Lyra Erso’s last words to her daughter Jyn in Rogue One: A Star Wars Story were, “Trust the Force.” She shared this piece of wisdom while tying a kyber crystal around Jyn’s neck. She studied the Force and the Jedi Order, and in early drafts of Rogue One, Jyn’s mom was also a Jedi.
Screenwriter Chris Weitz told Yahoo! Movies as much in December. He said, “Jyn’s mother was a Jedi.” The information also came up in The Art of Rogue One book; Jyn’s mother was a Jedi in hiding from the Empire, which meant her family—Jyn, Galen, and a younger son that didn’t make it to the final draft—was in danger. Ultimately, they went in a different direction. Weitz explained, “We thought that it would be more interesting to have a story without Force powers, without lightsabers. We could explore a period of broken faith, a galaxy without hope.”Rogue One director Gareth Edwards offered another Jedi possibility for Lyra in an interview with Entertainment Weekly (EW) recently. In it, Edwards explained to EW that Jyn’s mom was going to be a Jedi slain during Order 66: “The prologue, at one point a long time ago, was going to be the Empire coming to kill the Jedi. And Jyn’s mom was going to be a Jedi.” Krennic would have been the person sent to do it.
Obviously, they didn’t go that route—and thank goodness. One of the appeals of Rogue One was how it was the first Star Wars film that didn’t have a Jedi or other Force-wielder at the heart of the story. Darth Vader appeared, yes, but he wasn’t a primary character. Making Lyra a Jedi would have brought a whole will she/won’t she element into play with Jyn regarding whether or not she would exhibit Force abilities. That question racing around would have been a distraction from the mission of stealing the Death Star plans and communicating the cost of being in the Rebel Alliance. Gareth goes into that at EW.
They found a compromise with Lyra, which I quite liked: Rogue One hinted at Lyra being somehow tied to the Force with Catalyst (the Rogue One prequel novel) and the Ultimate Visual Guide filling in those gaps. There, we learn Lyra studied the history and beliefs of the Jedi Order and, through her work with kyber crystals, she became curious and raised her eyebrow at the stories the Galactic Empire spun about what happened during the Clone Wars. She knew Krennic was manipulating Galen and even helped Galen see the truth.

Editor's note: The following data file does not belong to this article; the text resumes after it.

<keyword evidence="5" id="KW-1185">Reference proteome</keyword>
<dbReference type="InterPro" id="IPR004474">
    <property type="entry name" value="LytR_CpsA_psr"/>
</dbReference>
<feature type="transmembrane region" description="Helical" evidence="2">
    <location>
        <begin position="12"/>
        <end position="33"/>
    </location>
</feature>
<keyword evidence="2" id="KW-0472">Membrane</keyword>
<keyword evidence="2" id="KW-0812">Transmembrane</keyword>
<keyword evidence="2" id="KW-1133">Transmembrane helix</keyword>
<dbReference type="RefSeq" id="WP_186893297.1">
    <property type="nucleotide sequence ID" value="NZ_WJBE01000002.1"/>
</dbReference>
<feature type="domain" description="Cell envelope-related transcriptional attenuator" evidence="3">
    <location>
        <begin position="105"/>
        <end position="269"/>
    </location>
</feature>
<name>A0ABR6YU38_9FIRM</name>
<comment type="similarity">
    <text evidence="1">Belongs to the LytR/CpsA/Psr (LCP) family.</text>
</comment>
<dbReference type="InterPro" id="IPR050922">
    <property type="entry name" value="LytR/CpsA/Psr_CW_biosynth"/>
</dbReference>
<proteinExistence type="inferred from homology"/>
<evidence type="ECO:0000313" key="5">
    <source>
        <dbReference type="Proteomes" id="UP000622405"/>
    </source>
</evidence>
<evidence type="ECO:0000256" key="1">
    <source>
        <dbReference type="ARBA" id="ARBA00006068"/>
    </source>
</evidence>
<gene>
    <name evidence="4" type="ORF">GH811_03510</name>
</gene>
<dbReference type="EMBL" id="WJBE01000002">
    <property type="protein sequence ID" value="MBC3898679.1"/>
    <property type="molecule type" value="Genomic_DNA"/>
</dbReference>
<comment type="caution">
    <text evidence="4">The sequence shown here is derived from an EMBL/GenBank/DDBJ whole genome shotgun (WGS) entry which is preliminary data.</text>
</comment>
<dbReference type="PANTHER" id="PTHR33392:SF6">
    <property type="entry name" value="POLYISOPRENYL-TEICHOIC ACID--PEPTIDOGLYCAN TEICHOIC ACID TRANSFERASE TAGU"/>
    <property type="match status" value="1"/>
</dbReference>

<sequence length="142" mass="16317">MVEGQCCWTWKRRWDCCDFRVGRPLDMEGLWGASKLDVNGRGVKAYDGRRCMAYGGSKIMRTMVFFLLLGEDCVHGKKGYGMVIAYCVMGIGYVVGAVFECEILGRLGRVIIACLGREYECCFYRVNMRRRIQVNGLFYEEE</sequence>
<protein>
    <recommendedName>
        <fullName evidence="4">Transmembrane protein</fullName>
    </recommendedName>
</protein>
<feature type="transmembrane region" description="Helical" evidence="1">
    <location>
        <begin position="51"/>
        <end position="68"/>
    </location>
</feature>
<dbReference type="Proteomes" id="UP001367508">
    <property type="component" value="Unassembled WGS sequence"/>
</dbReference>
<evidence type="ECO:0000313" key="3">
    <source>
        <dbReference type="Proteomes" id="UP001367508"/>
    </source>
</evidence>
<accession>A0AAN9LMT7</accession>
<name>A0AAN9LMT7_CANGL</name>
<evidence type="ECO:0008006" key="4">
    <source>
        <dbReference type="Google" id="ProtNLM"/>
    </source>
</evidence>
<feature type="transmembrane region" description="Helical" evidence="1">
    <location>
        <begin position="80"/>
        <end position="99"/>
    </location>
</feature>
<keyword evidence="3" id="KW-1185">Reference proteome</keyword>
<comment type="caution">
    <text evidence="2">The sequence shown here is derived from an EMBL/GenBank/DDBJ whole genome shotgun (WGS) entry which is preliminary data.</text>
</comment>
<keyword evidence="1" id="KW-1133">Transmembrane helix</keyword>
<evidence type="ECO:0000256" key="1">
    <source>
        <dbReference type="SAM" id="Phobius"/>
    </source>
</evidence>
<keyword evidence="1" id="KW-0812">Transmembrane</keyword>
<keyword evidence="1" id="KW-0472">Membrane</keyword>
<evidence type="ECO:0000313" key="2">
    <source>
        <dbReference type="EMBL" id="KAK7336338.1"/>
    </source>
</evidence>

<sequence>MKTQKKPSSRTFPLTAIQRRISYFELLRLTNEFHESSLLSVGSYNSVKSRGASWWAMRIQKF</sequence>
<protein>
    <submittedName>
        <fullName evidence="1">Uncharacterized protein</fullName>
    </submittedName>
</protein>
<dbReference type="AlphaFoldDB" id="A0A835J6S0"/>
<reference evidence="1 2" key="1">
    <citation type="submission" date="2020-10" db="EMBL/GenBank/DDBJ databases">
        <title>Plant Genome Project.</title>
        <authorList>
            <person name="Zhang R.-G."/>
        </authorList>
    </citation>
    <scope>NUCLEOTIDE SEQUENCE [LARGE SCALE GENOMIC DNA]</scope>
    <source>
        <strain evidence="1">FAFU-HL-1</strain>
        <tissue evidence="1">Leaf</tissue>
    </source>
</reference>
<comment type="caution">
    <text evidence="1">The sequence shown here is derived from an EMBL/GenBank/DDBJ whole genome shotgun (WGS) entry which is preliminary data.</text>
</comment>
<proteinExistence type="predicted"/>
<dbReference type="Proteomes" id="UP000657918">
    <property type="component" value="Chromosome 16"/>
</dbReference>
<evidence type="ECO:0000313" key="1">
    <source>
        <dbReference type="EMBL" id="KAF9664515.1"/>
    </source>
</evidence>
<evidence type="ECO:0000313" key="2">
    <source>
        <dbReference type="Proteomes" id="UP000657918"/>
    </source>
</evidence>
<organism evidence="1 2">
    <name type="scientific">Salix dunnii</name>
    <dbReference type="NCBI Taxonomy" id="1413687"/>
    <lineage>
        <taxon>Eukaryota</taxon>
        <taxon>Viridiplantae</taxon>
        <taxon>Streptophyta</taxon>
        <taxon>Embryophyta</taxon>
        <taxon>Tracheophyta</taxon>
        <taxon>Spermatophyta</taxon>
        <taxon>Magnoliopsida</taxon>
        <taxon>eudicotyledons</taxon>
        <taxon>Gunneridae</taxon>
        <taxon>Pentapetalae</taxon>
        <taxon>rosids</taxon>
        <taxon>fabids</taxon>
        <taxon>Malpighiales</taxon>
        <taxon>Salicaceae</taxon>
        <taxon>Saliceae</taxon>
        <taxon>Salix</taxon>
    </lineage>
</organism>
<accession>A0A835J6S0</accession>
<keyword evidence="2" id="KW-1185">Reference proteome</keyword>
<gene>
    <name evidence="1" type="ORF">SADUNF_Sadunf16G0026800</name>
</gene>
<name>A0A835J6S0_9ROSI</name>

And though it’s hard to spot in Rogue One, Lyra wears a red sash. It’s a nod to the Church of the Force (Lor San Tekka from The Force Awakens was a member of the group). We don’t know if Lyra ever made contact with the organization, but the Church of the Force sect native to Jedha wore scarlet vestments. So, we were able to see Lyra’s trust and faith in the Force without her being a Jedi. That information, along with what we heard about the Whills and learned about Baze and Chirrut’s past, offers other perspectives on the Force than we would have got if Lyra was a Jedi. And these details that color the background ultimately give us a fully dimensional look at how the Jedis relate to the Star Wars galaxy as a whole.
Plus, there would have been that whole “Jedi aren’t allowed to have attachments” business to explain. It’s not completely off base to think Lyra would have moved on and formed a family after Order 66 brought the destruction of the Jedi Order, but she would have been rather occupied with being on the run and staying hidden. But if she was killed during Order 66, it would have meant she gave birth to Jyn while she was still in the Order. The only other Jedi we know who had a secret family was Anakin Skywalker.
One more thought: while I don’t believe it would have been a smart move to make Lyra a Jedi, I would have loved to see her as the one who built the trap in the Death Star instead of Galen.
Would you rather Lyra have been a Jedi, or do you like the story as is? Sound off in the comments.
Images: Lucasfilm/Disney, DK Publishing
Speaking of Rogue alternatives—here’s what the ending could’ve been:
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